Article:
India has an estimated 177,000 injection drug users (IDU) with a national HIV prevalence of 7.14%. Reliable estimates of HIV incidence are not available for this population.
We report HIV incidence in a cohort of male, HIV-negative IDUs recruited through peer-referral, targeted outreach and as walk-in clients in Delhi from May to October, 2011. Fourth-generation Antigen–Antibody tests were used to diagnose new infections and results were confirmed using Western blot tests. HIV incidence based on HIV seroconversion was calculated as number of events/person-years. Cox regression was used to identify significant (p<0.05) seroconversion predictors.
A total of 2790 male HIV-negative IDUs were recruited at baseline; 67.4% (n=1880) returned for their first follow-up visit and 96% (n=1806) underwent HIV testing. Participants were followed for a median of 9.7 months. A total of 112 new HIV infections occurred over a cumulative 1398.5 person-years of follow-up resulting in an incidence rate of 8.01 new infections/100 person-years (95% CI: 6.65–9.64); 74% of these participants reported risky injection practices in the past month. In multivariate analysis, moderate-high risk injection behaviors (Adjusted Hazard Ratio [AHR] 2.59; 95% CI 1.45–4.62) were associated with a higher risk of new infections.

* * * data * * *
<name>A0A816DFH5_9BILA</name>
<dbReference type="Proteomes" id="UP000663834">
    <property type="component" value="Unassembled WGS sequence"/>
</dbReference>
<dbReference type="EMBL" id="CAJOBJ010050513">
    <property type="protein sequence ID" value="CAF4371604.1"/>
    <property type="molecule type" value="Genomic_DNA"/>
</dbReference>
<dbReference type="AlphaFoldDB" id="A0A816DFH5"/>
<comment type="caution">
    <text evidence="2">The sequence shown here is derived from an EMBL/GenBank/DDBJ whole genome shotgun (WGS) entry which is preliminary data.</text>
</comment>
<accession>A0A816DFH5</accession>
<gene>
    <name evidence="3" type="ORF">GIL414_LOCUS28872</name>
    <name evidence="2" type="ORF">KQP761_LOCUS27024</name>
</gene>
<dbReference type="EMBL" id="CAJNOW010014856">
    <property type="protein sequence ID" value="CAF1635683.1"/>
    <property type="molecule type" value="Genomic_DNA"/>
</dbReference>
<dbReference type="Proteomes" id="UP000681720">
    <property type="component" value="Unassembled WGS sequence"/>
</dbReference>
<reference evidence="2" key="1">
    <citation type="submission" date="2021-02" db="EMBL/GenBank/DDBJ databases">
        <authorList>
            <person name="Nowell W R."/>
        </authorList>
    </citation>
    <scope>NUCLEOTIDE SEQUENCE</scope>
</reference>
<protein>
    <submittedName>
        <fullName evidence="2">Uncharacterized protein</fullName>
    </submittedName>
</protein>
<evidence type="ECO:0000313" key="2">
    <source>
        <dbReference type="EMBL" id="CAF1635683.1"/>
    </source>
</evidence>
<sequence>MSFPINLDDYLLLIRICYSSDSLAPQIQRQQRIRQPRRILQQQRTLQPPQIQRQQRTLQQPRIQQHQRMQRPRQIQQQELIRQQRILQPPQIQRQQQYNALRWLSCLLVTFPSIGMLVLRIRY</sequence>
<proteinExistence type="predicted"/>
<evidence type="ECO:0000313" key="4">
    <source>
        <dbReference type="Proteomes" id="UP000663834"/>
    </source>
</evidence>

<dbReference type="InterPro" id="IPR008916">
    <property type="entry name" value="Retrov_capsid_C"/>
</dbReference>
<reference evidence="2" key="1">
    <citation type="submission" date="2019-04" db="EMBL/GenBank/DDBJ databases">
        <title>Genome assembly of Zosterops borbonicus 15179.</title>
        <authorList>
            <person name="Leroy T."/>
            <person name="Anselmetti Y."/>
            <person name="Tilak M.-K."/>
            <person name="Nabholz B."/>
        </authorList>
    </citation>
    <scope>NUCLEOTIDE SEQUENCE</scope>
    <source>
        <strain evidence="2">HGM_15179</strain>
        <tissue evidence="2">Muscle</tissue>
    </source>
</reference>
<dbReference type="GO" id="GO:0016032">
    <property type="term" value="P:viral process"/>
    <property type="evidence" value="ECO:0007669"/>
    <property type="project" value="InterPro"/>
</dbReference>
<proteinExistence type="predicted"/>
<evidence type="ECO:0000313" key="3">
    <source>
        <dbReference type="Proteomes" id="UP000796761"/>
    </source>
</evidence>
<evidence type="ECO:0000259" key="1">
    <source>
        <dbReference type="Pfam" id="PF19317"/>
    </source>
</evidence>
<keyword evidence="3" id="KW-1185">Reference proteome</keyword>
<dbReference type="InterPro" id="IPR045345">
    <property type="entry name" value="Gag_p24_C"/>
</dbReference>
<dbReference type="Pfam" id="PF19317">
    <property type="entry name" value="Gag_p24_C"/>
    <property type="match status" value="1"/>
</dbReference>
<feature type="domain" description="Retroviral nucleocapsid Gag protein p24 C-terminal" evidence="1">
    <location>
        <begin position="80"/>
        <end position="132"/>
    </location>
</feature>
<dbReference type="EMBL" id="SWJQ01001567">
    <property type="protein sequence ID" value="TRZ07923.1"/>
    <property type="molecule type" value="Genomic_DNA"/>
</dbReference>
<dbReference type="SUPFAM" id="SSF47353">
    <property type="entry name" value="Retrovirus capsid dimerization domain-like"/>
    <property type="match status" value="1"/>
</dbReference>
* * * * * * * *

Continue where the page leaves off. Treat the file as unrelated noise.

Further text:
Male IDUs in Delhi continue to practice unsafe injection practices leading to high sero-incidence despite the availability of HIV prevention services offered through targeted intervention programs.